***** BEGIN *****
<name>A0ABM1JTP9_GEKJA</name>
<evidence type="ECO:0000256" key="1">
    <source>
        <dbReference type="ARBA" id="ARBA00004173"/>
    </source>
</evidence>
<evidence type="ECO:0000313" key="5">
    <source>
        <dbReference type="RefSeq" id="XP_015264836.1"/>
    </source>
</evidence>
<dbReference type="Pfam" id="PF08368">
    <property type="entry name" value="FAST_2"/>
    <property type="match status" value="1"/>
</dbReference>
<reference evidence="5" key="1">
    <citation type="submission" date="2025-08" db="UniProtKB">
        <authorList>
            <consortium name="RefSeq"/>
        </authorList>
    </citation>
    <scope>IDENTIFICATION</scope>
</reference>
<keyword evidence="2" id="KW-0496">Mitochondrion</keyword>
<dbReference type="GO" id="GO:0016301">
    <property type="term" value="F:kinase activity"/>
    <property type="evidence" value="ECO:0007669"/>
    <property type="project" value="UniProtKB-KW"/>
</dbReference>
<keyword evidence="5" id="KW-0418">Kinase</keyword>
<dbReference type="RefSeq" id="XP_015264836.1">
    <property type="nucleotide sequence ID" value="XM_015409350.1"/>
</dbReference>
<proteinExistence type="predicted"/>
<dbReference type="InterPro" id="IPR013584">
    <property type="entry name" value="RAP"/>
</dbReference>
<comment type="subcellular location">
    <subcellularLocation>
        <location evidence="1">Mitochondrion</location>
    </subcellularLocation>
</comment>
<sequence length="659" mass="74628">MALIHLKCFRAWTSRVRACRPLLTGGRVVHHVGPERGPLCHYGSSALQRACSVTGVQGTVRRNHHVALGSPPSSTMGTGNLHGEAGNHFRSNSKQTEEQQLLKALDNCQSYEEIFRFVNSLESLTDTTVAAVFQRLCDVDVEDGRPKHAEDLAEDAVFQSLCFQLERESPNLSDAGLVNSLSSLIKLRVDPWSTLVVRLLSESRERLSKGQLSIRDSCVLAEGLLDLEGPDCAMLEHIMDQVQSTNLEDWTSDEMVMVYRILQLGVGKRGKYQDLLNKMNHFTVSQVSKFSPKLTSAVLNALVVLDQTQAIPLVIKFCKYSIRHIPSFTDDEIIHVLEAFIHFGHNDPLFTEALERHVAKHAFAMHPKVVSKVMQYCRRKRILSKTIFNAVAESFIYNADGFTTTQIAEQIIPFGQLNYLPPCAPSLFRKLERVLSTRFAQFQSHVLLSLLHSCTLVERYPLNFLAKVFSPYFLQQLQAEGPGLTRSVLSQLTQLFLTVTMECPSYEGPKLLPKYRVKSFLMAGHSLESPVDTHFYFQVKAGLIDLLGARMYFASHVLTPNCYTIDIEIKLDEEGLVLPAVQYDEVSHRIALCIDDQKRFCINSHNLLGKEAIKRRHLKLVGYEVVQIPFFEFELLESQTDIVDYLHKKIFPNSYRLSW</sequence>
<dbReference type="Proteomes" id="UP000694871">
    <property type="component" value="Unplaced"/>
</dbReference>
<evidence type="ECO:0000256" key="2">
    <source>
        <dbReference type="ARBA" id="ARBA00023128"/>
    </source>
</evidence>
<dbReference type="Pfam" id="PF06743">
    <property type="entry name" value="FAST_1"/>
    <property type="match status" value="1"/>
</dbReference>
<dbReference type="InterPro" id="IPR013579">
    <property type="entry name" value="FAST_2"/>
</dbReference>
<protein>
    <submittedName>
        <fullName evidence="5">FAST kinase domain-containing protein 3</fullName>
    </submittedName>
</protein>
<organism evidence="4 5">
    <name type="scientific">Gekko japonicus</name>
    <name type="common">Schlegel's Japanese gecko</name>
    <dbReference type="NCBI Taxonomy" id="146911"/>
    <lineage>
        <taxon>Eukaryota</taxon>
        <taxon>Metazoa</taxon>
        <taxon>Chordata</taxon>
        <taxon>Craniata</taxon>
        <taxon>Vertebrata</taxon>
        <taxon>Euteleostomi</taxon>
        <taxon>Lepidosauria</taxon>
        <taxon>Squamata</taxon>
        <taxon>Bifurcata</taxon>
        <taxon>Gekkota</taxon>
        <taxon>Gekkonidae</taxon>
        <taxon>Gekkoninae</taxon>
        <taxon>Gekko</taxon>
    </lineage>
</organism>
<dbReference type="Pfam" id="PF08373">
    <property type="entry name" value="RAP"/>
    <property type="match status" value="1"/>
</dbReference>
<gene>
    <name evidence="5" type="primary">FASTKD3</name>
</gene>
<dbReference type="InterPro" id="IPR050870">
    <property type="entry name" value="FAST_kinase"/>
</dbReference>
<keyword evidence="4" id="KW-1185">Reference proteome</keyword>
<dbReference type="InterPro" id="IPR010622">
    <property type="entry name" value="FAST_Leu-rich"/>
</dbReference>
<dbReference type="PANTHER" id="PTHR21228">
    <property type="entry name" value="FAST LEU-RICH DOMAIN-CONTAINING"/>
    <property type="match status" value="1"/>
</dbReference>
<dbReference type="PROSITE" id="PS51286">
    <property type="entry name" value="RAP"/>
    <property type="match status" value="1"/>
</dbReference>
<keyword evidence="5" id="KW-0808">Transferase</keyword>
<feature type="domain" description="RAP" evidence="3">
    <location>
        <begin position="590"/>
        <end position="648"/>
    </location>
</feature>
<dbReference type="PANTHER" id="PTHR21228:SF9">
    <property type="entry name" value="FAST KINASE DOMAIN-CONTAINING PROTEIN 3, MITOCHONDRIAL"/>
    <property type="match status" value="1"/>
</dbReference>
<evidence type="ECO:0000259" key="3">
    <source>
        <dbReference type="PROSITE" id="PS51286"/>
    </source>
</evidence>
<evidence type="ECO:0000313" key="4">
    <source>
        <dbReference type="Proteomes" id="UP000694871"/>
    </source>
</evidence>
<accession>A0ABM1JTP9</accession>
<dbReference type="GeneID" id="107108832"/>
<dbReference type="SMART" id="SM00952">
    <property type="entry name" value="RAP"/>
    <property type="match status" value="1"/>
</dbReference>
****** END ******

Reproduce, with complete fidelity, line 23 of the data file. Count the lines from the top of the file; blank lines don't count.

</reference>